This film made me realize that I’m a person who thrives on schadenfreude, that is, the pleasure of watching someone experience misfortune. Jesse Eisenberg is at his funniest when he plays a wimp. But he’s a resourceful, smart, and well-intentioned wimp, and that’s why we root for him to grow and get better. But damn, I have quite a sadistic sense of humor, and I thank writer and director Riley Stearns for bringing that out of me. Enter his new comedy, The Art of Self-Defense.
In this film, Eisenberg’s wimp character is Casey Davies (the film makes a point on how feminine that name sounds). He works in a company whose staff and boss look down on him. He lives alone in his apartment with his tiny pet dachshund. One night, on the way home, he gets mugged and beaten by a motorcycle gang. In an effort to defend himself, he joins a local karate studio and learns the ways of self-defense by the uber-masculine Sensei (Alessandro Nivola) and the long-standing brown belt instructor Anna (Imogen Poots).
It’s So Funny, So Dark, So Sadistic
Stearns has conjured up something quite special here. Every other minute in this film contains some of the funniest dark comedy I’ve ever seen, rivaling Martin McDonagh and Yorgos Lanthimos.
The main running gag is the film beats down on Casey. He’s unlucky and things never work out for him. From start to finish, the man has our pity laughs. We’re never laughing at him, more like laughing at the preposterous situations he gets himself in. There’s a consistent deadpan stiffness throughout the film. Either this type of comedy is not your thing and you wanted more of it, or this type of comedy is exactly your thing and you could not stop laughing and did not want it to end.
The point is Stearns uses this comedy to tackle how masculinity can be toxic to women as well as other men, as well as taking an extra step to suggest how progress can be made. From the jokes to the dramatic pay-offs, Stearns sets up certain plot points or images from the very start, only to have them come back in the third act as a final punchline, making the laughs and harsh commentaries hit as hard as punches and kicks to the gut.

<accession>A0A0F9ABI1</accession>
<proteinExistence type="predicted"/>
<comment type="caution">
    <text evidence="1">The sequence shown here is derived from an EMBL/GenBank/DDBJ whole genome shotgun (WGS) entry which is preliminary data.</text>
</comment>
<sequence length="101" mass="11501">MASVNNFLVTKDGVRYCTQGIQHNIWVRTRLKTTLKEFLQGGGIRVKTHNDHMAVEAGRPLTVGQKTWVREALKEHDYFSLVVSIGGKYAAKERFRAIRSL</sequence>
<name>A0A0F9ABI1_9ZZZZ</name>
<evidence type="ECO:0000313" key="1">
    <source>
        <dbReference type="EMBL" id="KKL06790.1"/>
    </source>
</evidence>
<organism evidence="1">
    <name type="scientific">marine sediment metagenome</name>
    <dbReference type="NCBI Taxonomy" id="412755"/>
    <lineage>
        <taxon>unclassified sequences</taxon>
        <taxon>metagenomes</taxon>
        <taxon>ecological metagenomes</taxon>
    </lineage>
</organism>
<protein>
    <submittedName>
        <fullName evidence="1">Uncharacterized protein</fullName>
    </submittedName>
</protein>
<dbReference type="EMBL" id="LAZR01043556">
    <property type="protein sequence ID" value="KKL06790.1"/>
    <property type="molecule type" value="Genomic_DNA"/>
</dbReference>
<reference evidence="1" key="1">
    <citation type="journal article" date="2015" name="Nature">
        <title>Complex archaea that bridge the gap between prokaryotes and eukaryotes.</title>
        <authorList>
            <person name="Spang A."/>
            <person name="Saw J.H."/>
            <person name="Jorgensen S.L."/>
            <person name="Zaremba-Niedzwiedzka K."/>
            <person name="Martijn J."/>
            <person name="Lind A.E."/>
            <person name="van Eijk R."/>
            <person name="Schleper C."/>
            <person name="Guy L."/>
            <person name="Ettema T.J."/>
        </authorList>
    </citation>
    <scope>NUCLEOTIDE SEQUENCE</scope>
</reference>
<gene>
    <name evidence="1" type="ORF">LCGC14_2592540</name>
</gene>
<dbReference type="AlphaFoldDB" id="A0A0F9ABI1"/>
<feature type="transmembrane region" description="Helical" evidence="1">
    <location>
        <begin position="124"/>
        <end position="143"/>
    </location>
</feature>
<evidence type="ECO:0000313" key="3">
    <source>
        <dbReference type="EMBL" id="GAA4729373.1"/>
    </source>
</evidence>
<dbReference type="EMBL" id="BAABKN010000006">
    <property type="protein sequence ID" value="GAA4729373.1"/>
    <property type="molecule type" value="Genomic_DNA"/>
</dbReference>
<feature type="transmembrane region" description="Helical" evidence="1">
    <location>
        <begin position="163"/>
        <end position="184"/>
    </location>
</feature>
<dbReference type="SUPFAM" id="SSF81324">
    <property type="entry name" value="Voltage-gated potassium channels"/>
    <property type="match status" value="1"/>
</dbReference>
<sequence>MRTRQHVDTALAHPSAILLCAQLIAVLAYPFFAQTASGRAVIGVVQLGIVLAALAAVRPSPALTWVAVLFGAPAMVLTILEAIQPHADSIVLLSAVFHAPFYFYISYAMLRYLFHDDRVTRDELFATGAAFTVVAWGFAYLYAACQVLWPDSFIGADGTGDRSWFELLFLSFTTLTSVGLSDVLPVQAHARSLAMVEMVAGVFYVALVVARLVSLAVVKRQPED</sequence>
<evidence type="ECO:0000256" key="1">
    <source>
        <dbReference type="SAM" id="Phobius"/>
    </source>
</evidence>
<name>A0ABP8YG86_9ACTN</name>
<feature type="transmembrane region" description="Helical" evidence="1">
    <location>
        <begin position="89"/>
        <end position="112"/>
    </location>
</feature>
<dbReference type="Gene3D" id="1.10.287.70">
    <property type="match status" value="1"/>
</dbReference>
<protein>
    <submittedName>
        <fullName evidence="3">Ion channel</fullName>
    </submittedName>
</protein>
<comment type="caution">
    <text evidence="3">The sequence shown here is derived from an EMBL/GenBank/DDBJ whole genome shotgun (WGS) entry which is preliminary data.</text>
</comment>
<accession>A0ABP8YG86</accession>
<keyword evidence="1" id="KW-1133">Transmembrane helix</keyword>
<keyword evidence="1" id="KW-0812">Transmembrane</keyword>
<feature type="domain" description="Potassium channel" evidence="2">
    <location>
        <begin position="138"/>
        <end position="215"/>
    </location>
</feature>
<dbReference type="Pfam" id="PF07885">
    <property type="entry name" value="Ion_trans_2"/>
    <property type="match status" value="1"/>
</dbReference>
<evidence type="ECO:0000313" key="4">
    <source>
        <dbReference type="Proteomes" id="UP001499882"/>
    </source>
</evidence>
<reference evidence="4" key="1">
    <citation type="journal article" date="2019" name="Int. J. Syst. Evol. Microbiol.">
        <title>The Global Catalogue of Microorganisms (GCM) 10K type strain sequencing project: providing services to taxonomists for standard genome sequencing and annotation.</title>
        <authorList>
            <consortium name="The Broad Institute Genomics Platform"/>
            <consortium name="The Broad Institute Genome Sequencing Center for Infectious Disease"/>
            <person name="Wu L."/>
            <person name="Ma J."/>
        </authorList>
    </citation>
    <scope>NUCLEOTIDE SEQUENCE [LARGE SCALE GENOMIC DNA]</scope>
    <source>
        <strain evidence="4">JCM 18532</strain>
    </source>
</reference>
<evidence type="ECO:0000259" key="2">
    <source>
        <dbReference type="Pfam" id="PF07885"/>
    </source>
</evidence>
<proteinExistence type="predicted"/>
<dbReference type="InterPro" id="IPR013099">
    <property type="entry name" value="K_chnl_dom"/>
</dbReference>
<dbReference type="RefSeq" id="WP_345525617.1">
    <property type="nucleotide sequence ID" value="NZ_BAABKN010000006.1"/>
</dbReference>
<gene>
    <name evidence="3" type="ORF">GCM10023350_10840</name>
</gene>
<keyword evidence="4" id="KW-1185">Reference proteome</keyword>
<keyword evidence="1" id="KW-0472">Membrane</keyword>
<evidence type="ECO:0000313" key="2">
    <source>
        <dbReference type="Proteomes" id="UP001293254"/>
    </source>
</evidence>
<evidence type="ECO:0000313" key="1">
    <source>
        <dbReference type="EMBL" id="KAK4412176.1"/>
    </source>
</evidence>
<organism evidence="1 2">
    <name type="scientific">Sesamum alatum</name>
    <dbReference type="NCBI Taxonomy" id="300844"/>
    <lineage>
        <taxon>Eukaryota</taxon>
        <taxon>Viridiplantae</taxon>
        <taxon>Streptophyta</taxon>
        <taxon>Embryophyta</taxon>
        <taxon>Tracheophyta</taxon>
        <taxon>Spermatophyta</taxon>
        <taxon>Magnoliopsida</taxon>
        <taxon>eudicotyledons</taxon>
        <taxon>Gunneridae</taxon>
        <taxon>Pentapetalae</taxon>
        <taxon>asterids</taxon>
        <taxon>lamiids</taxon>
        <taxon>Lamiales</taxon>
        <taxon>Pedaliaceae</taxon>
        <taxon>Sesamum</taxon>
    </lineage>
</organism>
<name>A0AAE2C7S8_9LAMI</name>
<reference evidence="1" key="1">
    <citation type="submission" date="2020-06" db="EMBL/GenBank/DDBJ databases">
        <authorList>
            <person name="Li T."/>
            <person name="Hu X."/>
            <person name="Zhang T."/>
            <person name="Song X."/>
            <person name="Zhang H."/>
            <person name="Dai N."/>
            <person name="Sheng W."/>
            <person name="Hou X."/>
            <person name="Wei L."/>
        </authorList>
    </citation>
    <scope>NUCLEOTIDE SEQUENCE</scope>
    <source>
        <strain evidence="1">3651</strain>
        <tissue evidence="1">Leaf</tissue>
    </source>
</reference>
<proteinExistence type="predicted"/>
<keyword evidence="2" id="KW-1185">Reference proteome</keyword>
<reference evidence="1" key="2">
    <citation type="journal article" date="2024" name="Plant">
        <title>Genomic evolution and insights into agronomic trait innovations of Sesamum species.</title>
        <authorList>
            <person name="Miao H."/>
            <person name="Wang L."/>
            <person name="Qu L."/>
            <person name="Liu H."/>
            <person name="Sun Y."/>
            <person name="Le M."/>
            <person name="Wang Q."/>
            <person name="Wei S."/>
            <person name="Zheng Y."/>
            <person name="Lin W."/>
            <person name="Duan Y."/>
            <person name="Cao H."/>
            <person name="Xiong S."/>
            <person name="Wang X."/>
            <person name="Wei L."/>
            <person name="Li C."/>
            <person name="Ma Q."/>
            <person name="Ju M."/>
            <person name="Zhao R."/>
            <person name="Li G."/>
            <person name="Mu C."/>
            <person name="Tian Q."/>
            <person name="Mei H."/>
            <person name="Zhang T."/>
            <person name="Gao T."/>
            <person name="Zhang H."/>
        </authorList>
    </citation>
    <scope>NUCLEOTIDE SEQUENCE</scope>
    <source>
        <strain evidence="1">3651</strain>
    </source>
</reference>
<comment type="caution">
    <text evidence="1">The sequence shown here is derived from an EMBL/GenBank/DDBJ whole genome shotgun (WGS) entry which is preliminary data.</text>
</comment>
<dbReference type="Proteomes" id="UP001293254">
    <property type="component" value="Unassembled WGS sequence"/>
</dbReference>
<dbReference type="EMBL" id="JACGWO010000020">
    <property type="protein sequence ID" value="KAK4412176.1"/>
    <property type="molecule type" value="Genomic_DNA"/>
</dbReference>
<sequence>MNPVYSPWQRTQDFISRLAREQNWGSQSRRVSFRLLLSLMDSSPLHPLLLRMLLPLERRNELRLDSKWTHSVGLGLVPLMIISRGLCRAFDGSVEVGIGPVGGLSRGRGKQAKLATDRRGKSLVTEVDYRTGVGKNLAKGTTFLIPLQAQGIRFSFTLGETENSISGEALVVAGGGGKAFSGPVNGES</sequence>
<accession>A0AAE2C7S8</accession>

The Cast Brings their A-Game
A lot of the humor also comes from Nivola, who gives one of the best deadpan performances of all time. It’s insane to see him deliver all of his lines without bursting into laughter. His Sensei is satire in human form. He’s like PC Principal from South Park, designed to be a hilarious caricature to elevate the film’s message. With the script heavily focused on the chemistry between Eisenberg and Nivola, Stearns keeps his film sharp, simple, and hilarious to digest. Some of the interactions between Eisenberg and Nivola were so funny, the whole Paramount Theatre was in stitches. Look out for an entire running gag that involves the karate belts and what they represent.
Eisenberg also shares an interesting relationship with Poots, who by the way learned and performed real karate to film her scenes in this film. Poots’ Anna makes for a compelling case of a woman who has been there from the very beginning and has proven time and time again that she’s fully capable of performing as well as any man, yet the “system” never favors her. Her character makes for a funny but occasionally suspenseful interaction with Eisenberg’s Casey, since Casey obviously is nowhere near as competent of a fighter. Actually, come to think of it, this pairing is oddly similar to Linguini and Colette in Ratatouille.
An Interesting Shift in Tone and Stakes
As The Art of Self-Defense progresses, Stearns uses shifts in tone to keep the film interesting to watch. At one point, a real sense of danger looms. At another point, a new piece of information has just been revealed, and it re-contextualizes everything that came before it. The tonal shifts can be a bit jarring for some viewers, but one thing is for sure: Stearns flexes his talent as a writer and a director, preventing his film from ever becoming repetitive.
The Art of Self-Defense: I’m Still Laughing
I need to thank Riley Stearns and his entire cast (especially Nivola) for giving me the laugh of my life, because as I’m writing this, I’m still thinking about some of its jokes, giggling like some sadistic asshole. The Art of Self-Defense is sharp on toxic masculinity, and even though that’s pretty much the only theme it explores, it explores every possible corner, all while treating the audience with an overabundant supply of dry dark comedy.
Sure, there may be some pacing issues or jarring changes of tone, but why should it matter when the satire is this on-point? If films like In Bruges, Dr. Strangelove, Fight Club, and The Favourite are your type of comedy, then The Art of Self-Defense is not only a must-see, it’s an easy contender for the best film of the year so far.
Did you see The Art of Self-Defense at SXSW? What did you think of the film? Tell us your thoughts in the comments below!
The Art of Self-Defense premiered at SXSW on March 10, 2019. It will be released in theaters in the US on June 21, 2019. For all international release dates, click here.
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Kevin L. Lee is an Asian-American critic, producer, screenwriter and director based in New York City. A champion of the creative process, Kevin has consulted, written, and produced several short films from development to principal photography to festival premiere. He has over 10 years of marketing and writing experience in film criticism and journalism, ranging from blockbusters to foreign indie films, and has developed a reputation of being “an omnivore of cinema.” He recently finished his MFA in film producing at Columbia University and is currently working in film and TV development for production companies.